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Mapping Politics on YouTube

Sat, August 31, 4:00 to 5:30pm, Hilton, Gunston East

Abstract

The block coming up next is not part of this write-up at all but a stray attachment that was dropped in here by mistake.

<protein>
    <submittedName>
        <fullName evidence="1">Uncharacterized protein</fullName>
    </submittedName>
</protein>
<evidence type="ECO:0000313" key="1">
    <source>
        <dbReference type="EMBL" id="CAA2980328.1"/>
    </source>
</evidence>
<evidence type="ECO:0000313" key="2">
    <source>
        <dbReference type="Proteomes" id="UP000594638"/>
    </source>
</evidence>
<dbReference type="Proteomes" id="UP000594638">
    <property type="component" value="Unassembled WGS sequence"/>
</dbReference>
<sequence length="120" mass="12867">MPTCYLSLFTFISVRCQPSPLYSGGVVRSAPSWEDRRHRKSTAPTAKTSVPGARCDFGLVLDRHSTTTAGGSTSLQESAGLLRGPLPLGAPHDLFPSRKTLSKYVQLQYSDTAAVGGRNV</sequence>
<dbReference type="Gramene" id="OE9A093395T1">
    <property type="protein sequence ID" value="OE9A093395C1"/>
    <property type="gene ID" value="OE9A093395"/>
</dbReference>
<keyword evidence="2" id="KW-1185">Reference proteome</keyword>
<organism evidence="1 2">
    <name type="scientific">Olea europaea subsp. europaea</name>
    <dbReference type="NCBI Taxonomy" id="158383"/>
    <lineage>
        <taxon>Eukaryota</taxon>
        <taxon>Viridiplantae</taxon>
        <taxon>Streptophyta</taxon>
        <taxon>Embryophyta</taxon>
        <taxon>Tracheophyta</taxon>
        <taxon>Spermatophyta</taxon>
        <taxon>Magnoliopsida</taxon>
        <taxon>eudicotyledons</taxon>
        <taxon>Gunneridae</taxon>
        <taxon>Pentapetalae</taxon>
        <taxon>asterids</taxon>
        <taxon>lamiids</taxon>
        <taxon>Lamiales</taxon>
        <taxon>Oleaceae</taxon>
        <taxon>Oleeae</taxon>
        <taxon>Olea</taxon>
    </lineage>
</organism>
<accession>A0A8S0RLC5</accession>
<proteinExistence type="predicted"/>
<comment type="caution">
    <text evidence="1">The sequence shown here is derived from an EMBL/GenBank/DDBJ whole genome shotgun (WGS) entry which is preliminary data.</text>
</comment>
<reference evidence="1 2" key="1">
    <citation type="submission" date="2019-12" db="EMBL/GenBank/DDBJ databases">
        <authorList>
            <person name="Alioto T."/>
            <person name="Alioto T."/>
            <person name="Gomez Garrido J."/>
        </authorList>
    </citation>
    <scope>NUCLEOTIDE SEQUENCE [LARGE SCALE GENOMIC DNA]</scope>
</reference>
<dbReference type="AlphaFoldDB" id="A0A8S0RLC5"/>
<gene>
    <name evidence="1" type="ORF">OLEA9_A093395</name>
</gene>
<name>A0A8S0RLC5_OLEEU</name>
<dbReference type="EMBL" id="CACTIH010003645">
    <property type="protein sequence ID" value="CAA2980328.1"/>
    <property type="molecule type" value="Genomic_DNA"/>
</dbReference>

According to Pew, Youtube is the most used ``social network" in the United States, and second only to Facebook in how often users report using the the site for news. However, for a combination of sociological and technical reasons, there exist little quantitative social science research on the political content on Youtube. This paper uses a novel dataset consisting of the universe of videos with the ``politics" topic tag on YouTube going back to 2014. We compare the dynamics of popularity between mainstream and alternative news sources and use topic models to analyze the subject matter of videos from these different news sources. We then use the topic models to test whether shifts to the far-right are ``demand driven": topics used in comments on videos predict topics discussed in future videos.

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